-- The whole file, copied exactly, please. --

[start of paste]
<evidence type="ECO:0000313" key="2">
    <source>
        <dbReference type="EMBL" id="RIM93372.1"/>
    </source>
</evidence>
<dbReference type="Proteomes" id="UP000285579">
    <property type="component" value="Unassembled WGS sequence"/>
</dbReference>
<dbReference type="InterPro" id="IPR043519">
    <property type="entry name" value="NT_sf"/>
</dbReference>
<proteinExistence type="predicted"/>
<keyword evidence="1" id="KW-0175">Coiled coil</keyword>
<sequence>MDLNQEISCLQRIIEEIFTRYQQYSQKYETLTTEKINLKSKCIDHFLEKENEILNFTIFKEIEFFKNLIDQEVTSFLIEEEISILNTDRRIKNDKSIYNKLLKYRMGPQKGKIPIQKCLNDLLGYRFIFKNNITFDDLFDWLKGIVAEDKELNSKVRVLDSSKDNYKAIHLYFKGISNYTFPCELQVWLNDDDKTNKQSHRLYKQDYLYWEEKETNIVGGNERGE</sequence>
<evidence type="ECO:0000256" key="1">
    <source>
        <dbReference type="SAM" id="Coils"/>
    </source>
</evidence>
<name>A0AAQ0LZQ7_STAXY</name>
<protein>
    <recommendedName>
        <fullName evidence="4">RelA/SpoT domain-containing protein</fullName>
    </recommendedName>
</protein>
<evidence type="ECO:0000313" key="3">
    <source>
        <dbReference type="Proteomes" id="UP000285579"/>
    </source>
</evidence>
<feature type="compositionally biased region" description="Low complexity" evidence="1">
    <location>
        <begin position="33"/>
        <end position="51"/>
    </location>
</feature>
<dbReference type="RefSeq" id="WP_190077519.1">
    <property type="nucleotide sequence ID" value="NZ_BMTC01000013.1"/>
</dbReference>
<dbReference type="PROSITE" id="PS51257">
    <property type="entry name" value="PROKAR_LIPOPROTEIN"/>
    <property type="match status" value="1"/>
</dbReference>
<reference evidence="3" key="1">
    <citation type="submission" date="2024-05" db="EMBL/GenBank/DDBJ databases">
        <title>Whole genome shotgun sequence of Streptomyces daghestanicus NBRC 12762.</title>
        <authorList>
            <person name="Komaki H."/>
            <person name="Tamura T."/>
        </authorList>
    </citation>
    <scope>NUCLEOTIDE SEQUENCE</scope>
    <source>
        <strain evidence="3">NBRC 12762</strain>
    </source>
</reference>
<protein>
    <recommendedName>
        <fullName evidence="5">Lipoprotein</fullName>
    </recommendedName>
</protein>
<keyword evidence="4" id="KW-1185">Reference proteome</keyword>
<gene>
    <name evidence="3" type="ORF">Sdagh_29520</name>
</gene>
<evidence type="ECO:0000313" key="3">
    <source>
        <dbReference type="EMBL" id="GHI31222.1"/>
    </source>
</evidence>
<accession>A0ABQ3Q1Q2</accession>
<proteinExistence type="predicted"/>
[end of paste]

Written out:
<evidence type="ECO:0000313" key="2">
    <source>
        <dbReference type="EMBL" id="RIM93372.1"/>
    </source>
</evidence>
<dbReference type="Proteomes" id="UP000285579">
    <property type="component" value="Unassembled WGS sequence"/>
</dbReference>
<dbReference type="InterPro" id="IPR043519">
    <property type="entry name" value="NT_sf"/>
</dbReference>
<proteinExistence type="predicted"/>
<keyword evidence="1" id="KW-0175">Coiled coil</keyword>
<sequence>MDLNQEISCLQRIIEEIFTRYQQYSQKYETLTTEKINLKSKCIDHFLEKENEILNFTIFKEIEFFKNLIDQEVTSFLIEEEISILNTDRRIKNDKSIYNKLLKYRMGPQKGKIPIQKCLNDLLGYRFIFKNNITFDDLFDWLKGIVAEDKELNSKVRVLDSSKDNYKAIHLYFKGISNYTFPCELQVWLNDDDKTNKQSHRLYKQDYLYWEEKETNIVGGNERGE</sequence>
<evidence type="ECO:0000256" key="1">
    <source>
        <dbReference type="SAM" id="Coils"/>
    </source>
</evidence>
<name>A0AAQ0LZQ7_STAXY</name>
<protein>
    <recommendedName>
        <fullName evidence="4">RelA/SpoT domain-containing protein</fullName>
    </recommendedName>
</protein>
<evidence type="ECO:0000313" key="3">
    <source>
        <dbReference type="Proteomes" id="UP000285579"/>
    </source>
</evidence>
<feature type="compositionally biased region" description="Low complexity" evidence="1">
    <location>
        <begin position="33"/>
        <end position="51"/>
    </location>
</feature>
<dbReference type="RefSeq" id="WP_190077519.1">
    <property type="nucleotide sequence ID" value="NZ_BMTC01000013.1"/>
</dbReference>
<dbReference type="PROSITE" id="PS51257">
    <property type="entry name" value="PROKAR_LIPOPROTEIN"/>
    <property type="match status" value="1"/>
</dbReference>
<reference evidence="3" key="1">
    <citation type="submission" date="2024-05" db="EMBL/GenBank/DDBJ databases">
        <title>Whole genome shotgun sequence of Streptomyces daghestanicus NBRC 12762.</title>
        <authorList>
            <person name="Komaki H."/>
            <person name="Tamura T."/>
        </authorList>
    </citation>
    <scope>NUCLEOTIDE SEQUENCE</scope>
    <source>
        <strain evidence="3">NBRC 12762</strain>
    </source>
</reference>
<protein>
    <recommendedName>
        <fullName evidence="5">Lipoprotein</fullName>
    </recommendedName>
</protein>
<keyword evidence="4" id="KW-1185">Reference proteome</keyword>
<gene>
    <name evidence="3" type="ORF">Sdagh_29520</name>
</gene>
<evidence type="ECO:0000313" key="3">
    <source>
        <dbReference type="EMBL" id="GHI31222.1"/>
    </source>
</evidence>
<accession>A0ABQ3Q1Q2</accession>
<proteinExistence type="predicted"/>